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HMA Therapy Associated with Favorable Long-Term Clinical Outcomes in Lower-Risk MDS

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A long-term analysis of a previously reported randomized, phase II study of low-dose treatment with a hypomethylating agent (HMA) (specifically, azacitidine versus decitabine) in lower-risk myelodysplastic syndromes (MDS) and MDS/myeloproliferative neoplasms found that the treatment was associated with favorable long-term clinical outcomes.

The results were published in NEJM Evidence in a paper by Koji Sasaki, MD, PhD, of the Department of Leukemia at the University of Texas MD Anderson Cancer Center, and colleagues.

The researchers analyzed data from previously untreated adult patients with low- or intermediate-risk MDS or chronic myelomonocytic leukemia, as measured by the International Prognostic Scoring System, who had been enrolled in a randomized, phase II study of low-dose decitabine versus low-dose azacitidine.

Patients were randomly assigned to receive either decitabine 20 mg/m2 daily or azacitidine 75 mg/m2 daily on days one to three in every 28-day cycle. Under the Bayesian response-adaptive design of the original trial, effective therapy was assigned more frequently. A total of 113 patients were treated: 73 (65%) with decitabine and 40 (35%) with azacitidine.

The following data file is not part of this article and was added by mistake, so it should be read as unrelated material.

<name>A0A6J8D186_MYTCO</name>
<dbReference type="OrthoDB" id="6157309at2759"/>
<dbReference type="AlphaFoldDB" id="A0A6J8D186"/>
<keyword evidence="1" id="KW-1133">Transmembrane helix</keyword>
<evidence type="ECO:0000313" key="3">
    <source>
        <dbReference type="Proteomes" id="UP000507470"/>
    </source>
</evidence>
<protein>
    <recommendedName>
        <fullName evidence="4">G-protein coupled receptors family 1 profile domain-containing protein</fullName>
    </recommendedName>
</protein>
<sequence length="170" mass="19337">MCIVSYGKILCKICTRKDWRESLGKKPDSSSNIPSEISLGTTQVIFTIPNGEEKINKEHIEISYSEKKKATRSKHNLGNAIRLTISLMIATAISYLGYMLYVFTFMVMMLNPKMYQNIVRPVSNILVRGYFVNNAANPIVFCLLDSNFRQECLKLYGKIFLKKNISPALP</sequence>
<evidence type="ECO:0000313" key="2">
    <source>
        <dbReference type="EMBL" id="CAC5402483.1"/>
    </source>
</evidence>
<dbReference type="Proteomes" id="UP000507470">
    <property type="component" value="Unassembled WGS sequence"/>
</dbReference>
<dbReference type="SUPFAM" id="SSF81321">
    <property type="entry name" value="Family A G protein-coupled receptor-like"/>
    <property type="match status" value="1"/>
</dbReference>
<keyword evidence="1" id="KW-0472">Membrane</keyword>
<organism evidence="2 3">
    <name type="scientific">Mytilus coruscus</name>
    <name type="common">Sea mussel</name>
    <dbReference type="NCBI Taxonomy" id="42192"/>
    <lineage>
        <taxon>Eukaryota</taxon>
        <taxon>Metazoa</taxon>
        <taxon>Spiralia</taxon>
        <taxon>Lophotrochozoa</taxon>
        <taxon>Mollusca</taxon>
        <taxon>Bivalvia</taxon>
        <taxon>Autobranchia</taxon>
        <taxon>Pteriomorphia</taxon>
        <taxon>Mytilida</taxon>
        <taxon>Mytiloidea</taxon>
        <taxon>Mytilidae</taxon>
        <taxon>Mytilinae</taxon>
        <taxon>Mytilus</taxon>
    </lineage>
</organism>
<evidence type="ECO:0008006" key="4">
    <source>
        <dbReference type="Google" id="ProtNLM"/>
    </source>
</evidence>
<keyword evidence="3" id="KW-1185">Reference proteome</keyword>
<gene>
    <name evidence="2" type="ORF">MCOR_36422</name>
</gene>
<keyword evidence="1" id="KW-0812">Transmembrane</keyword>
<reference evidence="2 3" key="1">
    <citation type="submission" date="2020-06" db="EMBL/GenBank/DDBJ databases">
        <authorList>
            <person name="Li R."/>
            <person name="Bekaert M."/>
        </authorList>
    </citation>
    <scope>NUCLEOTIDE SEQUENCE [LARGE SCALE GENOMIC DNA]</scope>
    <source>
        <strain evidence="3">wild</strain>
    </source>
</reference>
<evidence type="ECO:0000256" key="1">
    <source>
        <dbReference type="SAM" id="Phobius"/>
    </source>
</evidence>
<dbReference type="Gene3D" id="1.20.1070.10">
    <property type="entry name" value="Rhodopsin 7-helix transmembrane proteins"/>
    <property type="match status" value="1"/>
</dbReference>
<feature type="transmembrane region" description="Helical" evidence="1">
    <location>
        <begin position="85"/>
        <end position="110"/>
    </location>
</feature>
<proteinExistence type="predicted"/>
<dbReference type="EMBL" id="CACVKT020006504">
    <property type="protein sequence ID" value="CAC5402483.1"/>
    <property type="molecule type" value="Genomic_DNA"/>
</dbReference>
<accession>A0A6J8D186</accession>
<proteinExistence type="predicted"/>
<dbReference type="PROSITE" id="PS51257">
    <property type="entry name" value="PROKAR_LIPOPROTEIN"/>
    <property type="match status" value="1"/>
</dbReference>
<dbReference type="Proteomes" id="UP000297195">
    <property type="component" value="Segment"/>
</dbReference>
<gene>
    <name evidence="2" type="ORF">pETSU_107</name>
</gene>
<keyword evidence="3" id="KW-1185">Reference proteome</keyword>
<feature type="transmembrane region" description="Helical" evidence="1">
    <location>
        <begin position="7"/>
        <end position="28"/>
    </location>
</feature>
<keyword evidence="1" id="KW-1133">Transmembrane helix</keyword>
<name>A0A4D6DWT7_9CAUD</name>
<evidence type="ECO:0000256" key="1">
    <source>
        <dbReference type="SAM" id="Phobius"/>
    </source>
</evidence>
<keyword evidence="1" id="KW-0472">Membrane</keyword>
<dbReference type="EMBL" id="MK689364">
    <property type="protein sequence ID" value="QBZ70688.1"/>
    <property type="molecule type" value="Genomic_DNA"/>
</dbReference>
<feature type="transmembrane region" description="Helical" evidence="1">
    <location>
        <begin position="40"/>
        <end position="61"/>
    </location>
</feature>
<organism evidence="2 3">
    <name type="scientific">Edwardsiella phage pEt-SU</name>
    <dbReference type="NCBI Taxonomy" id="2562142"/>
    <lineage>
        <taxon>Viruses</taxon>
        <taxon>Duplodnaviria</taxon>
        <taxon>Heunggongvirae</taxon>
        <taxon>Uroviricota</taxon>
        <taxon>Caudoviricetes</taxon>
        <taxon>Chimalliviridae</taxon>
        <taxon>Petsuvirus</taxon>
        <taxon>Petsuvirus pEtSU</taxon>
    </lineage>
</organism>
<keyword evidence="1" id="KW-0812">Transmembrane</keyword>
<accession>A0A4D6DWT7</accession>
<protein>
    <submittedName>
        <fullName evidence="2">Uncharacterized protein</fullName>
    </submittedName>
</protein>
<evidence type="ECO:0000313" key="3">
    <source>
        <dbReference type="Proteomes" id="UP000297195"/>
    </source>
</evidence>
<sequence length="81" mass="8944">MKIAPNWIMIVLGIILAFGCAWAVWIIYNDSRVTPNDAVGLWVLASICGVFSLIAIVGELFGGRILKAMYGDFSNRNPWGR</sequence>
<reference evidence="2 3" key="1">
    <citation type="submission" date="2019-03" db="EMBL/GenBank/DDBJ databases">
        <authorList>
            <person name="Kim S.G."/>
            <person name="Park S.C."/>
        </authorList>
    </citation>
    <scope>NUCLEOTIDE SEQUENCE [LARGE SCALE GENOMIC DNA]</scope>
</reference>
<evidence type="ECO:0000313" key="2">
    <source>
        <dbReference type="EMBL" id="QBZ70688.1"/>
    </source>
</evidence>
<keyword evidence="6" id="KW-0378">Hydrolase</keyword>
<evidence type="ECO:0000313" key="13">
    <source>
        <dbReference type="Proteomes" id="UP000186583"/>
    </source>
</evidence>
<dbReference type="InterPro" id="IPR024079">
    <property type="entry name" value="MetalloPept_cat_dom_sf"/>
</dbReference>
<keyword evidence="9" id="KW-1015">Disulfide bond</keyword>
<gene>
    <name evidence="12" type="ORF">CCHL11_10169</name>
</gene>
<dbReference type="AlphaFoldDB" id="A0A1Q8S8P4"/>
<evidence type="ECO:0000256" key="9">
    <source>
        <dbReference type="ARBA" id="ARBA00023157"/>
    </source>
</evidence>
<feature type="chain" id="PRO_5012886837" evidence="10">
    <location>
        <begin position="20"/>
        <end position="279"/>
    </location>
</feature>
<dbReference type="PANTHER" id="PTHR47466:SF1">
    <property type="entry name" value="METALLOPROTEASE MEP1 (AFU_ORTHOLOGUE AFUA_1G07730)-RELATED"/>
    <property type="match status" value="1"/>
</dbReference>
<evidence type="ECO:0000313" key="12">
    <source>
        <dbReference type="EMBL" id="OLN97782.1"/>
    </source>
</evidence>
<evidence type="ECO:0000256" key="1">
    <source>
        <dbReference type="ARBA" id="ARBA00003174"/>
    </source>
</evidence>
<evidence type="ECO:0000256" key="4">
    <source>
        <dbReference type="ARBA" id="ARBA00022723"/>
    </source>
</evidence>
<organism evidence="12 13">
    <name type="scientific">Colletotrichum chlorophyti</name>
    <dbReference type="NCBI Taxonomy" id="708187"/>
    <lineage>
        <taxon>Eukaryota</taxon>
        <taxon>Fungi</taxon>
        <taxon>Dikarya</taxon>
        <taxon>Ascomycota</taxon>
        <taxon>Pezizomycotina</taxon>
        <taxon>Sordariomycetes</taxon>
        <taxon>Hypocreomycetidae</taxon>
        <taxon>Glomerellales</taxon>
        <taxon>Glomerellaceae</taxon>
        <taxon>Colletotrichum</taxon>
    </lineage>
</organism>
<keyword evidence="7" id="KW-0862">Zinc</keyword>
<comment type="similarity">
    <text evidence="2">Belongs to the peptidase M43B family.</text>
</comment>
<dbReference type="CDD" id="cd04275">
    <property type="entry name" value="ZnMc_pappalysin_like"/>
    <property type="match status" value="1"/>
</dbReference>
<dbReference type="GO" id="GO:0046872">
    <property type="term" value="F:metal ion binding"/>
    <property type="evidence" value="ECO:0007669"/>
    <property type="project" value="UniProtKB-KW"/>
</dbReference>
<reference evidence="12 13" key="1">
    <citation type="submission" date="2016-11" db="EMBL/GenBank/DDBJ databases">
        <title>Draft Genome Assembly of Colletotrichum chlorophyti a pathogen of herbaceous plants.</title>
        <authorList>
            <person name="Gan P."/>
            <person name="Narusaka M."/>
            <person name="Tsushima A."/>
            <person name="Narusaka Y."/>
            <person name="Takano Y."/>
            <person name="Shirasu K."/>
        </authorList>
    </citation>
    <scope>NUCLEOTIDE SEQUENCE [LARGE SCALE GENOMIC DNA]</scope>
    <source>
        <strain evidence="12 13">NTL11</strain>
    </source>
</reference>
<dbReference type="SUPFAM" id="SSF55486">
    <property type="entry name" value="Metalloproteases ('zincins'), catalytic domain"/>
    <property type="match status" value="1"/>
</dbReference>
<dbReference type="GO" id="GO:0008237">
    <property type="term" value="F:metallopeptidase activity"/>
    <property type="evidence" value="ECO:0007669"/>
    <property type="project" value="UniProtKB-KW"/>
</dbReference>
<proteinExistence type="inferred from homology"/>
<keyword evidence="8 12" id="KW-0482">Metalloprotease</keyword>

The overall response rate was 67% and 48% in the decitabine and azacitidine groups, respectively (P=.042). Among 59 patients with baseline transfusion dependency, 19 (32%) reached transfusion independence (decitabine, n=16/39 [41%]; azacitidine, n=3/20 [15%]; P=.039). With a median follow-up of 68 months, the median overall event-free survival and overall survival were 17 months and 33 months, respectively.

“In summary, therapy with low-dose HMAs in patients with lower-risk MDS can induce durable response of transfusion independency,” the authors wrote. “The response to HMA therapy was associated with favorable clinical outcomes in lower-risk MDS.”

Sasaki K, Jabbour E, Montalban-Bravo G. Low-dose decitabine versus low-dose azacitidine in lower-risk MDS. 2022. doi:10.1056/EVIDoa2200034

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